Definition of Immune System Response: What does it do?

The Immune System Definition

A body system that protects against infection, the immune system is composed of cells, organs, and proteins that work together to protect the body from viruses, bacteria, and other invaders. Without the immune system, people constantly would be sick. Overall, the immune system is comprised of various parts that serve various functions, from recognizing and acting against the invaders, or antigens, to working throughout the body to prevent infection, and finally to remembering antigens from previous attacks in order to put up an even stronger fight in future instances.

The Immune Response

The immune response is the way in which your body recognizes and defends itself against bacteria, viruses, and other substances that are foreign and harmful. It is the job of the immune system to protect our bodies from harmful invaders by recognizing and responding to antigens. Typically proteins, antigens reside of the surface of cells, viruses, fungi, or bacteria, but antigens also may be nonliving substances including toxins, chemicals, drugs, and foreign particles like splinters. The immune system remembers, recognizes, and destroys antigen-containing substances.

The Immune System’s First Line of Defense

The immune system constantly works to ward off invading microbes that intend to cause disease and has multiple lines of defense. The first line of defense for our bodies includes our skin and mucous membranes that act as a barrier against microbes seeking to penetrate them and enter the body. For example, our blood clots and seals our words to prevent microbes from entering. In fact, our skin, digestive system, and the lining of our nose are covered by microbes, or normal body flora, that help protect us from becoming infected with harmful microorganisms by serving as the physical barrier.

Other items in our first line of defense are our mucus, enzymes in our tears, saliva, stomach acid, and urine. When our immune system senses that invaders are trying to enter, it triggers the production of more tears or more mucus, creating an immune response, in order to prevent further microbes from entering the body and to flush out those that already entered.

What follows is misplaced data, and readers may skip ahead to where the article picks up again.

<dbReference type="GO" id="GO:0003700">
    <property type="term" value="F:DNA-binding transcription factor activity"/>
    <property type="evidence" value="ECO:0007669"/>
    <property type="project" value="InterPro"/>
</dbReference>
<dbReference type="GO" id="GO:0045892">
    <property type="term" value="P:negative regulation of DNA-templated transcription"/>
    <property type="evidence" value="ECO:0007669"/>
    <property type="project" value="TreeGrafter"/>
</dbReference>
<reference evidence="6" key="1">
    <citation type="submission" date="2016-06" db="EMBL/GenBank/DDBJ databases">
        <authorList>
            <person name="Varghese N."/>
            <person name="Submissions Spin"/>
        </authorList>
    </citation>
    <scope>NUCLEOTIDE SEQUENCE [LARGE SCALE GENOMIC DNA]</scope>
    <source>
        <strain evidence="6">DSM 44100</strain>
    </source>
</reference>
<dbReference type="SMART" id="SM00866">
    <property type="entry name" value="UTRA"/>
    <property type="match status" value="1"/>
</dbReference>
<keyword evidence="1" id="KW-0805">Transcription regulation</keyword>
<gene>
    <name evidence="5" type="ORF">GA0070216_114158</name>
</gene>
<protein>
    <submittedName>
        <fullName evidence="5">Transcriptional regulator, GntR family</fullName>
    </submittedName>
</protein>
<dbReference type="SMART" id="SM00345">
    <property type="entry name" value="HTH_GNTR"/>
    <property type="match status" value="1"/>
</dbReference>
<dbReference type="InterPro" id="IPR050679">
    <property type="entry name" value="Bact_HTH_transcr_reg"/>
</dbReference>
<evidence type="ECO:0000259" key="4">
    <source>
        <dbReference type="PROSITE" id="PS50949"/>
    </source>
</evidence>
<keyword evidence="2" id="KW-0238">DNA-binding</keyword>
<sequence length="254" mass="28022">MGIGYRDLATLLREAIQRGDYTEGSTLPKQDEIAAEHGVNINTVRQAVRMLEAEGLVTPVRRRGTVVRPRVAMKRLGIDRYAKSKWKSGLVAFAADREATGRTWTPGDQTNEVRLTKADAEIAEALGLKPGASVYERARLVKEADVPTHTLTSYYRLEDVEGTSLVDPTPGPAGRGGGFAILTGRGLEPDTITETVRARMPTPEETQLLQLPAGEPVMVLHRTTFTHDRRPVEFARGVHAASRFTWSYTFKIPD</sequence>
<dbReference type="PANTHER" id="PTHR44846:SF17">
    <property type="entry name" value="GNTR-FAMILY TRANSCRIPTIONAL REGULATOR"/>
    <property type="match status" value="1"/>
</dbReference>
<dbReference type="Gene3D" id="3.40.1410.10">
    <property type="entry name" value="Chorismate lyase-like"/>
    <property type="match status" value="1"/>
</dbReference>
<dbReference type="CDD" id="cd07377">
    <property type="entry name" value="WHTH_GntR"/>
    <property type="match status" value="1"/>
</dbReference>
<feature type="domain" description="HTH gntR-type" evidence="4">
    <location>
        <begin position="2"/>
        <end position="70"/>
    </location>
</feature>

The Immune System’s Second Line of Defense

When microbes enter the body, the immune response activates the body’s second line of defense: phagocytes. Phagocytes, a type of white blood cell, move around and send out pseudopodia, allowing them to surround invading microbes and engulf them. Phagocytes also release digestive enzymes that break down trapped microbes, preventing them from doing harm. This part of the immune response is called phagocytosis.

The Immune System’s Third Line of Defense

Full-blown immune response is the body’s third, and final, line of defense. When antigens invade, the immune system sees them as threats and stimulates the immune response. The immune system produces antibodies against the antigen. Antibodies engage in a battle to fight off the invading antigens. Specialized white blood cells, called lymphocytes, recognize antigens as being foreign and produce the antibodies that are specific to the antigen. The antibodies have unique binding shapes that lock onto the corresponding antigens’ shapes, so that the antibodies are able to destroy the antigen, which then becomes engulfed and digested by macrophanges.

Another function of the immune response involves white blood cells producing antitoxins, which are chemicals that destroy the toxins produced by some bacteria when they invade the body. Tetanus, diphtheria, and scarlet fever are diseases associated with bacteria that secrete toxins and illicit this type of immune response.

The immune response diminishes as the invading microbes are destroyed. And, people typically don’t get a disease more than once because the immune system creates memory cells that are specific to each disease’s antigen. These memory cells first recall the microbes that cause the disease and then produce the necessary antibody when the body is exposed to the same type of infection again. The immune response helps to destroy the pathogen, in order to prevent the symptoms of the disease from occurring a subsequent time.

The immune system is an amazing body system that is at work all of the time to keep us as healthy as possible. The processes involved in the immune response have several components and layers, as the body works to defend against invaders to prevent infection and disease.

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